• CRM: services that say their great, train your staff for $5,000-10,000 a day, put in standard templates and tell you to look at reports to create accountability need to start traveling with the Dodo bird. At the same time employees not using CRM for any reason need to pack their neon-green Hulk baggage and leave town as well. Get real, negotiate agreements, expect your account person to visit regularly, get all of management to use the tools and then expect everyone else to in the dealership. If utilization of CRM is under 75% in your dealership, get your vendor to start acting like a partner and put sales and service staff on the bubble. It's not a choice, it's a reality check.

There will be a lot of fanfare, parties, speakers pitching and snow jobs at booths. However, it's in everyone's best interest to see through the smoke and put the rose-colored glasses down. Our entire world is digital, mobile and fast. It's time for 17,000+ franchises (and who knows how many independents) to get so as well. Leave the hook, line and sinker at home, ignore the playmates for as long as you can and get real with your business.

There is a boatload of opportunity for those that want it in 2012 and NADA happens to be a great place to kick it all off or continue down the progressive road if you've already started. It's also where tons of dealers get sucked in by nothing more than marketing and get nothing for their hard-earned cash except for an open liability door.

So go with purpose to NADA. Come back and operate your business properly. Or someone else will take it from you. All of it.

 

Best practices: Professional Insight, Powerful Results


Automotive Online: Let’s Start From The Start

First, this is not a "back to the basics". The basics are constantly changing so anyone telling you to get back to anything likely can't get to the "now" things. So ignore them. If you're online in the automotive world (which should be everyone) there are a lot of things to do, keep up with, pay attention to, understand, investigate and network about. With the ongoing approach of "buy this", "you need that" and other distractions, let's look a quick look at what you should already have done:

1. Brand: The way people identify with you. Not a slogan. Not a mission statement. A brand is something people can experience at your business and take with them.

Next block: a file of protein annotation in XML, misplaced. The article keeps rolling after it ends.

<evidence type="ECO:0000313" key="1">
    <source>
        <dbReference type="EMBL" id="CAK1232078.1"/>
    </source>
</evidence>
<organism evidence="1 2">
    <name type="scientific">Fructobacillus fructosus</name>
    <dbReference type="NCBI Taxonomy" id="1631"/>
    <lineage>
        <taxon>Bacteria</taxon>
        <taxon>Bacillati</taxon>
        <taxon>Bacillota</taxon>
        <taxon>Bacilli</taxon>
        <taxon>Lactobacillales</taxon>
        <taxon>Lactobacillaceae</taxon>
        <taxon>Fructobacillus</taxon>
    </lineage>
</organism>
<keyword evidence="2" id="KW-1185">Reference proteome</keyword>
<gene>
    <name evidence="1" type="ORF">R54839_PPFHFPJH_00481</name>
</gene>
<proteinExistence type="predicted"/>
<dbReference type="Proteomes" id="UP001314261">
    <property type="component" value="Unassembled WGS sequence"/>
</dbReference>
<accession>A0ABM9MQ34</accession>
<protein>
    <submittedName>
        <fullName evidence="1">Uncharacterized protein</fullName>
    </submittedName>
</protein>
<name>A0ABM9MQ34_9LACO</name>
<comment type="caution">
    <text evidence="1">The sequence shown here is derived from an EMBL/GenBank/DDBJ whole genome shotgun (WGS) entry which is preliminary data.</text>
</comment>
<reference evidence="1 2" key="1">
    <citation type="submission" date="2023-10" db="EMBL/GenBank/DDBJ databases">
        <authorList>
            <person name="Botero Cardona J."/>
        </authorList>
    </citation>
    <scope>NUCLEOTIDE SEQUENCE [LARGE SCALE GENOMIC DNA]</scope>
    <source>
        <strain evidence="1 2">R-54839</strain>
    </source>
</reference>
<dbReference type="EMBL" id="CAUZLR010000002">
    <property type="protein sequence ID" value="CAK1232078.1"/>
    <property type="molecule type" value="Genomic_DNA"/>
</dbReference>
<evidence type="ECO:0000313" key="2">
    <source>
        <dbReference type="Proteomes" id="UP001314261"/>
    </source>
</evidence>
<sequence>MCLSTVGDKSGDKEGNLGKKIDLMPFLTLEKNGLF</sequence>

2. Staff: The right people make all the difference. It's any business's greatest asset, even if your facility cost over $50 million. Educate, listen, compel, challenge, equip and support them.

3. DMS: Are you simply using it or are you getting the greatest value out of one of the most critical pieces of technology? Hopefully you have one that gets development support behind it, provides regular training and updates and allows you to run your business from anywhere.

4. Website: Simply put it should be on technology that is up-to-date, work on all platforms and browsers, have a mobile version, integrates fully with your inventory, has a sitemap, allows full CMS access, has been submitted to all the major search engines, built on real SEO (yes, you have to pay for that), receives real updates, allows for use of video, social media and other necessary technology integration and is not controlled by your OEM.

5. Google analytics: Track your website(s). Track everything about them. Stop flying blind. It even helps you do other things.

6. Phone tracking: Why would you believe you educate and support your staff (anyone who touches a customer) without using phone tracking? You can't identify issues you don't know about and you can't teach (especially role play) without the right tools. Like someone hearing themselves.

7. Google Places: Your location, claimed by you, with all relevant details and descriptions, using photos and videos, leveraging Boost, using all provided analytics.

8. Reviews: Ask for them, explain the benefits in consumer terms (stop saying "would you do me a favor", please), display them, take care of customers that don't feel appropriately taken care of, use photos, use video and promote throughout your facility.